The Film Room: Stipe Miocic

By Kevin Wilson Aug 14, 2019
The ordering process for Ultimate Fighting Championship pay-per-views has changed: UFC 241 is only available on ESPN+ in the U.S.

Stipe Miocic will be back in the cage for the first time in more than a year when he challenges Daniel Cormier for the Ultimate Fighting Championship heavyweight crown in the UFC 241 headliner this Saturday at the Honda Center in Anaheim, California. Miocic set the record for most consecutive title defenses before being dethroned by Cormier and now seeks to reclaim his spot at the top of the division. Like Cormier, he found MMA at a later age after winning a Golden Gloves boxing championship and competing as an NCAA wrestler. Miocic made his pro debut in 2010 and captured the UFC heavyweight title just six years later. He has since proven himself as one of the strongest punchers in the division, with the wrestling chops to hold his own on the ground.

Miocic provides the material for this edition of The Film Room.



Miocic has true one-punch, fight-ending power, and 14 of his 18 wins have come by knockout or technical knockout. He does his best work with his right hand and can finish the fight on the lead or when working on the counter. He often sets up the right straight with a lead hook but will also throw it naked with the same effect. Miocic has never been known as a counterstriker, but he won the heavyweight title from Fabricio Werdum with a beautiful step-back counter right straight. The biggest problem with his striking is that he can never find a steady pace at which to work. Sometimes, he runs forward with sloppy right hands, and other times, he patiently walks down the opponent while striking in long but methodical combos and looking for the finish. In the first fight with Cormier, he was putting everything he had behind his punches and routinely fell into the clinch, the exact position where “DC” wanted him.



Miocic has intelligently backed down the opponent with combos while never getting overaggressive and leaving himself open for counters. After being stunned by Alistair Overeem early in their fight, Miocic slowed the pace and intelligently cut the Dutchman to the cage. Once against the fence, Overeem covered up and allowed Miocic to patiently pick his strikes and land between his guard with impressive accuracy. Against Shane del Rosario, Miocic landed a wonderful one-two to lead uppercut and a right straight on the angle change.



Miocic has also been known to run forward with flailing hooks to the head while completely disregarding his defense. This makes for some exciting fights, but it is out of line for someone fighting at the highest level of the sport and especially for someone who is lauded as one of the best boxers in the UFC. He has been caught clean in the past and recovered well, but at 36 years of age and with 21 fights under his belt, it could be only a matter of time before his ability to eat shots and keep coming forward deteriorates.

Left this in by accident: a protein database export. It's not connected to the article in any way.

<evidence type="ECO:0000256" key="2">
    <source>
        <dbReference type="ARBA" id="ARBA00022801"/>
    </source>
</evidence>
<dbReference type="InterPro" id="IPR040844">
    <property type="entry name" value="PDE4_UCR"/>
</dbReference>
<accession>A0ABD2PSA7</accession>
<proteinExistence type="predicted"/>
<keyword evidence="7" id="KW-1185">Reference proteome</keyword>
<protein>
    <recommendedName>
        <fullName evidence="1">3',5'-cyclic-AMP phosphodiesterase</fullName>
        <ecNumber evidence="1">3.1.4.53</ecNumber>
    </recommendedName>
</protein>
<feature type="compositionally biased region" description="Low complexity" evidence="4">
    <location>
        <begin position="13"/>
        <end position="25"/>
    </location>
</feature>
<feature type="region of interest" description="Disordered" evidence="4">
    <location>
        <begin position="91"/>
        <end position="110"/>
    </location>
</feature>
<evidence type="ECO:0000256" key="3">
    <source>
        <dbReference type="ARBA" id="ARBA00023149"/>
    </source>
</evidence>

Much of Miocic’s game relies on walking down his opponents with 1-2s and grabbing an underhook once they hit the cage. This is worrisome against a clinch-dominant fighter like Cormier, as the American Kickboxing Academy captain practically lives in the clinch and has some of the best dirty boxing in the UFC. In their first fight, Miocic was not initiating the clinch but kept overextending on his right hand, which allowed Cormier to duck under and grab underhooks.



Remember, the clinch was where Cormier ended Miocic’s historic title run. The Strong Style Fight Team standout has the tendency to drop his hands when exiting the clinch, and Cormier was clearly looking to exploit this. Every time Miocic overextended, Cormier would extend his lead hand and swing it over the shoulder and then immediately grab an underhook with his right arm. He looked for an uppercut and a straight right off the exit early in the round, but it was a perfectly placed right hook as Miocic exited with his hands low that ended the fight. If Miocic fights smart, he will avoid the clinch entirely in the rematch and attempt to use his length advantage to pick apart Cormier from the outside.



Miocic has the wrestling skills necessary to handle most heavyweights, but he usually relies on his hands to get the job done. Against heavy hitters like Mark Hunt and Francis Ngannou, Miocic played it safe, went back to his wrestling game and reminded everyone just how good he is on the ground while taking very little damage. He rarely leads with takedowns, preferring instead to duck under his opponents’ strikes and use their momentum against them. Although this fight will most likely take place on the feet, it would be entertaining to see some grappling exchanges between the two. Miocic is much bigger and is an accomplished wrestler himself, but Cormier is one of the most decorated wrestlers to ever transition to MMA.



Once the fight hits the mat, Miocic has some of the best ground-and-pound in the division. Instead of fighting for position and looking to pass guard, he will posture up and rain punches to the body and head. Fighters oftentimes get too caught up in passing an opponent’s guard, leading to a referee restart due to inactivity. Miocic knows the power he possesses and realizes guard passes matter much less when he can knock out someone with a few short elbows or hammerfists from full guard. Cormier is the better all-around grappler, but if the rematch does hit the ground, Miocic has this intangible to end a fight with a few quick strikes. Advertisement

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